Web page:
After »Cat’s Eye« (1988), which explores the childhood and friendship of two women in post-war Canada, and »The Robber Bride« (1993), in which she examines women’s darker side, Atwood published »Alias Grace« (1996), a historical fiction about a mysterious girl sentenced to life in prison for murder in the mid 19th century. After »The Blind Assassin« (2000), a broad portrait of Canadian society in the 20th century that garnered her the Booker Prize for Fiction, she shifted her focus to themes of ecological devastation and dangerous social tendencies in the post-apocalyptic worlds of her end-of-times trilogy »Oryx und Crake« (2003), »The Year of the Flood« (2009) and »MaddAddam« (2013). Known today for being an author and an environmental activist, Atwood coined the term »speculative fiction« to describe her work, although nothing she describes in her novels is pure invention. She takes a similar approach in her socially critical work »Payback. Debt and the Shadow Side of Wealth« (2008), a collection of lectures in which she examines the preconditions and consequences of the global financial crisis. Drawing on facts from cultural history, literature and linguistics, she spotlights the concept of economic and moral guilt found in the economic disaster.

In the past several years, Atwood had rounded out her literary oeuvre with a number of works, including »Scribbler Moon«, a novel that will be published no sooner than 2114 as part of the Future Library Project. She also published »The Tent« (2006) and »Stone Mattress« (2014), as well as the novels »The Heart Goes Last« (2015) and »Hag-Seed« (2016). In addition to writing, Atwood continues to be active both politically and socially. In Germany, the latest product of her efforts is a volume of collected essays translated into German and set for publication in November 2017; »Aus Neugier und Leidenschaft« presents the cosmos of Margaret Atwood, including reviews, travel reports, writings on ecological themes and short stories. In May 2017, Atwood joined Salman Rushdie at the head of a campaign to garner support and higher levels of attention for authors suffering persecution and censorship. The campaign involves more than 200 writers and artists belonging to PEN International.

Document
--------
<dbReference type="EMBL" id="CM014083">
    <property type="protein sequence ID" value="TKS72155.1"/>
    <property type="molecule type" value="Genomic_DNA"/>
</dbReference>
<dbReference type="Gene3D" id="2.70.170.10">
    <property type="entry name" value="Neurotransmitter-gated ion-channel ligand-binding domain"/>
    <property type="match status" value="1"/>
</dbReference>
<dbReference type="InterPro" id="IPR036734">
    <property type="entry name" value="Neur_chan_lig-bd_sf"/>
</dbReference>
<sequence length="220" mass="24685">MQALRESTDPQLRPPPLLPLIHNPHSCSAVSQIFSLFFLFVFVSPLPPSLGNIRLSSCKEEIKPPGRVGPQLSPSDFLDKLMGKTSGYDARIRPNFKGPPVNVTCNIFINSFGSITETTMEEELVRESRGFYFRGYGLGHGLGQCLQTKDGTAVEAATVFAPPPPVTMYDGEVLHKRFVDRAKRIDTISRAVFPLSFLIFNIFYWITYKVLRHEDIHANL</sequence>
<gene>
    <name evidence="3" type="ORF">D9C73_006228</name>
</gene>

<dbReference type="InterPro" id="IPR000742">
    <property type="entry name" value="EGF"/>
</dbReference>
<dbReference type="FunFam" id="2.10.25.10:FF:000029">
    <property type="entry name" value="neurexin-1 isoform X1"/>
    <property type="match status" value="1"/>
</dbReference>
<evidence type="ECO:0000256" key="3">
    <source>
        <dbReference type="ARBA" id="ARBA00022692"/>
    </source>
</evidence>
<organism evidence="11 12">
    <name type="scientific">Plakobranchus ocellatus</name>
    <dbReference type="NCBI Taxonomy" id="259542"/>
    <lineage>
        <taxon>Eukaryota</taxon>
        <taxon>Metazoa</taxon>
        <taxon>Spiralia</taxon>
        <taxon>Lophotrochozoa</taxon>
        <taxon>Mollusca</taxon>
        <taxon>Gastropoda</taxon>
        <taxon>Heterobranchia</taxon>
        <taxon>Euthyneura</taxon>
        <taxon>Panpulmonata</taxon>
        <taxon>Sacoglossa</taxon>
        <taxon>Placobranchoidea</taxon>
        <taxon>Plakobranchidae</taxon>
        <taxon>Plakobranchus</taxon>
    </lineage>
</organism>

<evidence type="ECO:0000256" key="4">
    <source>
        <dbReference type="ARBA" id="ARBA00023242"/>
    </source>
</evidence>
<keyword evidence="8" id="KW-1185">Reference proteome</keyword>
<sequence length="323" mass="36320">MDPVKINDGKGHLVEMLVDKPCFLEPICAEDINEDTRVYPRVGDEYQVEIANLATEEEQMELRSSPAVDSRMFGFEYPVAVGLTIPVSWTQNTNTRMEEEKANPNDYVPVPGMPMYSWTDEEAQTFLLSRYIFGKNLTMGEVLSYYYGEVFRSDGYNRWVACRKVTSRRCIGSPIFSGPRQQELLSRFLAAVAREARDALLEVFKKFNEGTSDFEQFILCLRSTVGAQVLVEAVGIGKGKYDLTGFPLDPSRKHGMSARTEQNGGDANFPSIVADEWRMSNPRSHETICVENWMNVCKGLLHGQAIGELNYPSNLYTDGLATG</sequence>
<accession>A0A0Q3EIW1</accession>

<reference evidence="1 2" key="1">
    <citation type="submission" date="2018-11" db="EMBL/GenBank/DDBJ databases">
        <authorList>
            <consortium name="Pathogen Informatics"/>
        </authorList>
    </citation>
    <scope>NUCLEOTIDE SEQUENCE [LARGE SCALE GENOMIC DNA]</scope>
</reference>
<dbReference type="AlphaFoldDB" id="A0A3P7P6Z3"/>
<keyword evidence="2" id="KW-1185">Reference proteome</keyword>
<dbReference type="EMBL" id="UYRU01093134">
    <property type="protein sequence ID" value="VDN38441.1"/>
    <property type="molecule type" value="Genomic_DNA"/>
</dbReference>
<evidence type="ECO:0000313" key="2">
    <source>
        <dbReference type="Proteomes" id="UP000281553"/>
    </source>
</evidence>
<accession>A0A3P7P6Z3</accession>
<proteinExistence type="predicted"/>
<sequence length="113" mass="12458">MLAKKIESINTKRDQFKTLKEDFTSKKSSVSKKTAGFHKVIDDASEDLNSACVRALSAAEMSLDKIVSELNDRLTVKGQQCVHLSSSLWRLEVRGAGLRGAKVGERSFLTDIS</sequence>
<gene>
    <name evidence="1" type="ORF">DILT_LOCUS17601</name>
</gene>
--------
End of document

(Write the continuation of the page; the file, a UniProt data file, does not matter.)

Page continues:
Margaret Atwood lives in Toronto with her second husband, the writer Graeme Gibson. Toronto is also the home of the Margaret Atwood Society, an organization dedicated to international scholarship and discourse on her work, for which she has received several honorary doctor titles.

# More  info  on  website  ‘Friedenspreis  des  Deutschen  Buchhandels’

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More in: - Bookstores, Archive A-B, Archive A-B, Art & Literature News, Awards & Prizes, Margaret Atwood, PRESS & PUBLISHING, REPRESSION OF WRITERS, JOURNALISTS & ARTISTS, WAR & PEACE


Bert Bevers: Belijdenis

Belijdenis

Je moet niets verbranden. Zelfs geen mieren
als je denkt dat die een oprukkend leger zijn.
Dat heb ik wel gebiecht ja, dat heb ik toen wel
gebiecht. Ego te absolvo a peccatis tuis in nomine
Patris et Filii et Spiritus Sancti. Amen. Amen.

Ach, die 10 Ave Maria’s en 5 Paternosters
waarmee ik mijn zieltje destijds schoon waste.
Het blonk daarna weer als een ansjovisbuikje.
Nooit echt heb ik me onderworpen aan de sluier